ANTHOCON PANEL INFORMATION
Just a heads-up for those of you attending ANTHOCON in November, Hollie and I will be on a few panels:
1: GETTING YOUR SHORT STORY PUBLISHED WITH THE SMALL PRESS – Both Hollie and I along with Peter Giglio, David Bernstein, Bill Tucker, Gregory L. Norris and moderated by Charles Day.
2: EVIL JESTER PRESS “HELP WANTED: TALES OF ON-THE-JOB TERROR” HOW AN ANTHOLOGY COMES TOGETHER – Both Hollie and I, Charles Day, Bill Tucker, Gregory L. Norris (and potentially a few others)
3: A WRITERS WORKSHOP WITH EDITOR HENRY SNIDER – I’ll be moderating and having David Bernstein and a few others on the panel with me (making my list now and checking it twice – only the naughty get in >;-D ). We’ll be going over the good, the bad, and the ugly about critique groups and the best ways for writers to tighten their work before submitting to publications.
I stumbled across Melanie Skipp when her father, horror author John Skipp, posted that she was in a competition for a speaking role in a Neil Gaiman audiobook. Being the book lover I am, I did my part to support and voted. I truly enjoyed Melanie’s reading voice and shot her an e-mail to see if reading other works was an option. The next thing we both knew, she’d completed an audio rendition of my Horror Addicts’ 1920s story entitled, “Someone to Watch Over Me.” Her use of distinct character voices – complete with accents, pacing and emotion add a dimension of “being there” as the tale unfolds.
“Someone To Watch Over Me” will be available for your listening pleasure (and download) June 9th, 2011 on Horror Addicts’ episode 61. You can find them at http://www.horroraddicts.net or through iTunes.
I had a few minutes to ask Melanie a few questions about her desire to become a reader . . . .
Why reading books aloud?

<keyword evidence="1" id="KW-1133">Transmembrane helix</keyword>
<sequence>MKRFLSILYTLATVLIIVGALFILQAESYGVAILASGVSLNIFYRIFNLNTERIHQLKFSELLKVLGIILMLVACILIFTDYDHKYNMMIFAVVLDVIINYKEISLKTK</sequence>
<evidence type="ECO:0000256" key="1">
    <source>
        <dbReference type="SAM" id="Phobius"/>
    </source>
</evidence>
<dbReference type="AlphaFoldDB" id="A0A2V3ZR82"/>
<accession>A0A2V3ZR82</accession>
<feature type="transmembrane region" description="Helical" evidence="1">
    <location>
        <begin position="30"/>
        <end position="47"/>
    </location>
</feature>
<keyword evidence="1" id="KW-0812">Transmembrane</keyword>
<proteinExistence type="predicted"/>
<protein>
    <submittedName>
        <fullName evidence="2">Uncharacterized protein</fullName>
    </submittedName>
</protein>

Well I’m a huge bookworm to start. When I was a kid, my little sister and I didn’t really have our parents around a lot. My dad left when we were pretty young and my mom worked crazy hours. I took to reading out loud to my little sister before we went to bed or whenever she had friends spend the night who liked scary stories. I’ve been reading out loud to friends and loved ones ever since. Just plain ole tickles me pink.
Do you have a preferred genre and why?
I love horror first and foremost. Dad’s a horror novelist, it’s in my blood. When it comes to reading out loud though, I gotta say that children’s fantasy novels are just more fun. Doing a thick Scottish brogue for a satyr is just silly fun.
When reading these works, have you had any hurdles to overcome?
GARDENERS!!! Oh those bastards with their weed-whackers and their soul-destroying lawn mowers. My cat’s also like to try and eat the laptop while I’m reading, which can get distracting and a bit noisy.
Do you find yourself getting into the story or laughing at yourself as you bring the work to life?
Oh of course I get into the story. I found that I need to read the story all the way through (once in my head and once out loud) before I can record it. At least with short stories. With novels I do the same only page by page. And I’m always laughing at myself.
Is there a way for people to get a hold of you about reading for them?
E-mail or facebook is the best. I am in the process of figuring out my way through this complex web of interverse and eventually plan to have a website.
And, as someone who actually reads your wall, what’s the best “bus people” story so far?
That’s tricky. Oh man, there are so many. From the crazy veteran who is screaming at terrified little old ladies about how he is a natural killer, to the man in the nice jacket and the mushroom cloud hair trying to stick his tongue down my throat. There was a man who showed me his nipples (which I can remember all too clearly in their thick buttony nipple-ness), that he had pierced himself with his mother’s gold hoop earring. That was kind of terrifying.
You’ll be seeing a lot more of Melanie, performing both my work and my wife, Hollie Snider’s, in the near future.
Watch for her . . . or should it be, “Watch out for her!”
Sapphire Neal hit me with a volley of questions for Horror Addicts’ “13 Questions With Henry Snider,” ranging from writing to writing groups to photography and imagery. I don’t think she left a single stone unturned.
Hope you enjoy it.